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Panel Reviews EPA Rule Changes for Scientific Studies

The EPA's Science Advisory Board is an independent panel tasked each year with reviewing the agency's proposed changes to rules and regulations. (Adobe Stock)
The EPA's Science Advisory Board is an independent panel tasked each year with reviewing the agency's proposed changes to rules and regulations. (Adobe Stock)
January 20, 2020

FRANKFORT, Ky. -- An independent panel of scientists convenes this week to review rule changes proposed by the Environmental Protection Agency. Critics say the changes could weaken protections of waterways across the country, restrict the use of scientific studies needed to create environmental regulations, and lower fuel-economy standards, among other changes.

Retired EPA scientist Chris Zarba said the panel is tasked with helping the agency make scientifically sound decisions.

"So, the Science Advisory Board is an independent panel of scientists," Zarba said. "Typically, the Science Advisory Board will hire 200-300 in a year to do different projects, and they review the agency's science and make recommendations so that the agency can ensure its science is sound and they can make informed decisions."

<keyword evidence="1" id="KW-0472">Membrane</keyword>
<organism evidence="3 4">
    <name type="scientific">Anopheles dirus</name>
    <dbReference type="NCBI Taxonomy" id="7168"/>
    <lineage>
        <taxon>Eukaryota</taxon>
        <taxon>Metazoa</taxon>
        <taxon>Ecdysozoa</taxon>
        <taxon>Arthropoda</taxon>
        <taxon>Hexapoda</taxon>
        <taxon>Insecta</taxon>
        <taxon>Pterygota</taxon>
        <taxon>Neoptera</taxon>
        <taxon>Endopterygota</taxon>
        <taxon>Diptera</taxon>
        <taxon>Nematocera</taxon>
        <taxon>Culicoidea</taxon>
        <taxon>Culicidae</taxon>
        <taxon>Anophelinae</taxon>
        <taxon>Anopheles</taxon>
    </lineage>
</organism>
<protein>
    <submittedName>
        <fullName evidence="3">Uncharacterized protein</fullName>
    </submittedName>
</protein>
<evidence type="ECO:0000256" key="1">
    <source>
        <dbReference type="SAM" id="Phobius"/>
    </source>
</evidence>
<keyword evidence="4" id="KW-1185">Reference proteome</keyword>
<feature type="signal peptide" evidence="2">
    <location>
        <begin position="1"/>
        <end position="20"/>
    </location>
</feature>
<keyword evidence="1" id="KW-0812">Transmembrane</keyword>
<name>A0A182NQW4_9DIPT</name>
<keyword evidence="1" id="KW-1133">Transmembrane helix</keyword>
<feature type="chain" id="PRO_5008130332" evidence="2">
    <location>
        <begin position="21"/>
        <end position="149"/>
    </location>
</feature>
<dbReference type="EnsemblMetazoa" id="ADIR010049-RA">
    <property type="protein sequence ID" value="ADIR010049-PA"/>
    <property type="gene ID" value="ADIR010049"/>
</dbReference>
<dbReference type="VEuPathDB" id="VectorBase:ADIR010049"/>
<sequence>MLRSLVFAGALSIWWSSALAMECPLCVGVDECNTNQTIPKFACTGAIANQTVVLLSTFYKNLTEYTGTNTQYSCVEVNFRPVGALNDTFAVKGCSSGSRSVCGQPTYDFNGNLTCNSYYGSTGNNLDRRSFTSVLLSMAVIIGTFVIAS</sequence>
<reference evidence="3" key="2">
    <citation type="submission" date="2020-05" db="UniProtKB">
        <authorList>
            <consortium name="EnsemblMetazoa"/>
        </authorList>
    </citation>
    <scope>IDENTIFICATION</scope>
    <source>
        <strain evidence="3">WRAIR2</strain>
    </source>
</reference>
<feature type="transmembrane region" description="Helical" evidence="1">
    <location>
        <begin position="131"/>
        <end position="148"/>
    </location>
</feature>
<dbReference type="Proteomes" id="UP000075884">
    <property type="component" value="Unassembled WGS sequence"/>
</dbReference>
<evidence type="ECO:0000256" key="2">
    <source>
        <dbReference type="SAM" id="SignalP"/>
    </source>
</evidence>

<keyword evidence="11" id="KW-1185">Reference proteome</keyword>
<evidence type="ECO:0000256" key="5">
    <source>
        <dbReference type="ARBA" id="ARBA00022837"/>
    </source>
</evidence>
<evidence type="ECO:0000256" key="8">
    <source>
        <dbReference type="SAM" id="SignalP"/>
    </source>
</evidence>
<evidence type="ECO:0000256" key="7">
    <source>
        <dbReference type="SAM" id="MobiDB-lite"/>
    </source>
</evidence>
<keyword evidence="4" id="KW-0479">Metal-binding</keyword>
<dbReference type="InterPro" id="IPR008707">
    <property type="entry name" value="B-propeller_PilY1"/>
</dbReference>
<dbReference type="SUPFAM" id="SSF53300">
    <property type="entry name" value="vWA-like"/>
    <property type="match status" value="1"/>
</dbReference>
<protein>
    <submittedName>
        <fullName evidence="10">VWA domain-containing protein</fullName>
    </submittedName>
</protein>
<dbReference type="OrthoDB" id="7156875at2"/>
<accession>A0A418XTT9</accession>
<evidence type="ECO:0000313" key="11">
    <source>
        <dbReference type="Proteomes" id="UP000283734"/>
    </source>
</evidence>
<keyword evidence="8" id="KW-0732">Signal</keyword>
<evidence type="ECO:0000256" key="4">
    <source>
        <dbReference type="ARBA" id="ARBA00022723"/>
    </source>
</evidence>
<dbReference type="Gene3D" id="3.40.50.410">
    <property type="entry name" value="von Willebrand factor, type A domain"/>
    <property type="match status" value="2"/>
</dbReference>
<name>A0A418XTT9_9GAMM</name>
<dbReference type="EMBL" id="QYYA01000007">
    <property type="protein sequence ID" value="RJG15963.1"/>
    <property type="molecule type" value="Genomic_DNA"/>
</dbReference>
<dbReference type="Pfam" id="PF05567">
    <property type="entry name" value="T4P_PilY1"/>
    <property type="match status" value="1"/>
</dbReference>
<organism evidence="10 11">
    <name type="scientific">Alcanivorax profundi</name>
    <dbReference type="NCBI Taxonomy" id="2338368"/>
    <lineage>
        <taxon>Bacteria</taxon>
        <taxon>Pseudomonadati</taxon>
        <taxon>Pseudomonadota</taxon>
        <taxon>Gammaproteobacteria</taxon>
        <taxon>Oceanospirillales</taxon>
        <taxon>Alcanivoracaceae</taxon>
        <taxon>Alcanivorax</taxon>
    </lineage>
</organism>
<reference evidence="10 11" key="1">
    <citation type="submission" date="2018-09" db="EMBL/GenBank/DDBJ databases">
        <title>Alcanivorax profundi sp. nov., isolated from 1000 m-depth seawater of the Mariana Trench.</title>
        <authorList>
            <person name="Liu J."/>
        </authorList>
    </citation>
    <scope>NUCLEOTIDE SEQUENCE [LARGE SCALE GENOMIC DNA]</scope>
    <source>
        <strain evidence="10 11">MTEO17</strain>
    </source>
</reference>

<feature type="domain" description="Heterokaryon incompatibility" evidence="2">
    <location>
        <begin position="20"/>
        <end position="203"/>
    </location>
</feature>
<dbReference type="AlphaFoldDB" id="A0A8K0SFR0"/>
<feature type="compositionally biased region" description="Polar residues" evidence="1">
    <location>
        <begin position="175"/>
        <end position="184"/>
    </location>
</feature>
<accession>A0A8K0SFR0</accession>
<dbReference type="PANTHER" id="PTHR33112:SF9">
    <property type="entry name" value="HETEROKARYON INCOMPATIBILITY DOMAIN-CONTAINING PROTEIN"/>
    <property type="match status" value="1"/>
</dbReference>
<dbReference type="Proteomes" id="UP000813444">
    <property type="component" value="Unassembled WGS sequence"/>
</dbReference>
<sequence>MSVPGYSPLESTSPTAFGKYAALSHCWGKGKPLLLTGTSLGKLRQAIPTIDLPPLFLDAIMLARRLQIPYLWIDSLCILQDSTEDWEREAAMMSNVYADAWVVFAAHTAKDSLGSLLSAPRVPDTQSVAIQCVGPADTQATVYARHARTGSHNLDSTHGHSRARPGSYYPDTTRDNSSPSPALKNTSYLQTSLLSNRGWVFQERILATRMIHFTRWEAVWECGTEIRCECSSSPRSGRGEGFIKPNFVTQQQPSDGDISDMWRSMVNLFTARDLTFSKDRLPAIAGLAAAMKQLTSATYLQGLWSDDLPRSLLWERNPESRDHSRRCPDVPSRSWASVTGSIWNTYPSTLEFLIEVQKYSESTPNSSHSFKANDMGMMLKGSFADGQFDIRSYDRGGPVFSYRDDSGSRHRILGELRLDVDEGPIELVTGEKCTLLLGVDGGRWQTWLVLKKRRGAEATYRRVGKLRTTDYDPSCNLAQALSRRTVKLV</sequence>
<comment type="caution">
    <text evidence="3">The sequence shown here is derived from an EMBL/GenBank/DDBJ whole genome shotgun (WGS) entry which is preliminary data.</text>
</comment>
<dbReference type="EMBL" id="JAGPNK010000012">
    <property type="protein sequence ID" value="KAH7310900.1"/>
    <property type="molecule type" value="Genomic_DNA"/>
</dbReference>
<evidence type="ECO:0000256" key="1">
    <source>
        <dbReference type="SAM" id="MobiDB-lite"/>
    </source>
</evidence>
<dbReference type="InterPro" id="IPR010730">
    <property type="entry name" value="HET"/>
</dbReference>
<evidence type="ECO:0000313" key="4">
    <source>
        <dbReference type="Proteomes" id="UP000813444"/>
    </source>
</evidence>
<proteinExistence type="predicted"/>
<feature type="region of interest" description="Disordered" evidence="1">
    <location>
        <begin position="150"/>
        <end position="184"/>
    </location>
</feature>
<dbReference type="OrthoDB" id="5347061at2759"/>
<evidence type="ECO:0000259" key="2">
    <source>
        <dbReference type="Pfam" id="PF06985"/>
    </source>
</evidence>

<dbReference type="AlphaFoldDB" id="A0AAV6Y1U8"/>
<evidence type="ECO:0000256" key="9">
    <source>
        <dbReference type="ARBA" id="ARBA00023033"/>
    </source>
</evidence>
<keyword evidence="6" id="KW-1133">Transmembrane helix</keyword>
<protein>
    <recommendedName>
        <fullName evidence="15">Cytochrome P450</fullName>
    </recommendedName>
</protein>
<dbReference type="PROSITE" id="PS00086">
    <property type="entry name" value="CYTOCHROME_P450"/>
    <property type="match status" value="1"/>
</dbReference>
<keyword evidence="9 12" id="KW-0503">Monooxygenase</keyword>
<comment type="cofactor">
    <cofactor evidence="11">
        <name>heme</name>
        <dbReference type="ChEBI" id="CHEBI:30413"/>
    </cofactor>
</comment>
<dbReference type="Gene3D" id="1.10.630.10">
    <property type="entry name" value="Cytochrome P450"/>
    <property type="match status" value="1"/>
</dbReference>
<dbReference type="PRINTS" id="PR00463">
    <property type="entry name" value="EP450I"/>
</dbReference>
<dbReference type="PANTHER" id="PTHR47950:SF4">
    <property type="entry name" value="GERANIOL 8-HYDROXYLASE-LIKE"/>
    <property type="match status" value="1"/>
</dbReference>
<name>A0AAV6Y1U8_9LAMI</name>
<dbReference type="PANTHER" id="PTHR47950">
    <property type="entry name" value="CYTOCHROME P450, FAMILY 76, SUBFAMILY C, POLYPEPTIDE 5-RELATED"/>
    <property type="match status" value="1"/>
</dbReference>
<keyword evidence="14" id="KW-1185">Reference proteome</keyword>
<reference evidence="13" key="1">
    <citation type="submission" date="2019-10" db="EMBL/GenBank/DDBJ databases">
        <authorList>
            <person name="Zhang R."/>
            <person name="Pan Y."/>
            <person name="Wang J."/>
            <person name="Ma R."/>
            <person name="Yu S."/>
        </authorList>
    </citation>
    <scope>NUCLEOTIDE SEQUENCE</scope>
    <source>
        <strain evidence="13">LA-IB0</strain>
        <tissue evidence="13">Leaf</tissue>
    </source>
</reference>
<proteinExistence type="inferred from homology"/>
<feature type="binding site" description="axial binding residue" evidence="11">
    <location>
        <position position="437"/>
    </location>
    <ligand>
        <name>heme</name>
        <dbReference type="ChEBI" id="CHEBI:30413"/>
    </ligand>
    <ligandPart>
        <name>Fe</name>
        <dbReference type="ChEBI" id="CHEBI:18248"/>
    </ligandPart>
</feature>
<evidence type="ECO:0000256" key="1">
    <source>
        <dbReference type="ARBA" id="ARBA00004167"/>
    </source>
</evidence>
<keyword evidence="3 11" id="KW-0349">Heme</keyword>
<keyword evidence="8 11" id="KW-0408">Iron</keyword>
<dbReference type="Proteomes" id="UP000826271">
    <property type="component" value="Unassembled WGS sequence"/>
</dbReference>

The public can submit comments through the end of May, before the board issues its final report. Zarba added the EPA isn't legally required to follow the board's suggestions. But, he said if the agency ignores the independent review, that raises red flags.

Zarba sees one of the rule changes, called "Strengthening Transparency in Regulatory Science," as the most troubling. He explained when environmental accidents happen - like the water crisis in Flint, Michigan - scientists collect data from local residents.

"What typically happens is scientists and researchers will go to those communities, they'll measure the water concentrations, the drinking water concentrations, they'll measure the tissue and the blood samples from the residents," he said.

Zarba said people typically allow their data to be used in studies under certain conditions.

"When those people that were exposed give the scientists and the researchers permission to use their data, they typically signed a confidentiality agreement, saying that you can use my data, you can use my information, but you can't share my name and my address and my phone number," he explained.

The rule change would mandate the data could not be used to set federal standards unless these identifying details are made publicly available, raising privacy concerns.

Zarba argues names and addresses aren't necessary for analyzing how a chemical or compound affects the body. He believes the rule change was designed to scrub data from the standard-setting process.

"Which means that the vast majority of the most powerful data goes away," he said.

The EPA maintains if the public is likely to bear the cost of complying with the agency's regulations, it should have access to all data from the scientific studies pivotal to any action taken.

Nadia Ramlagan, Public News Service - KY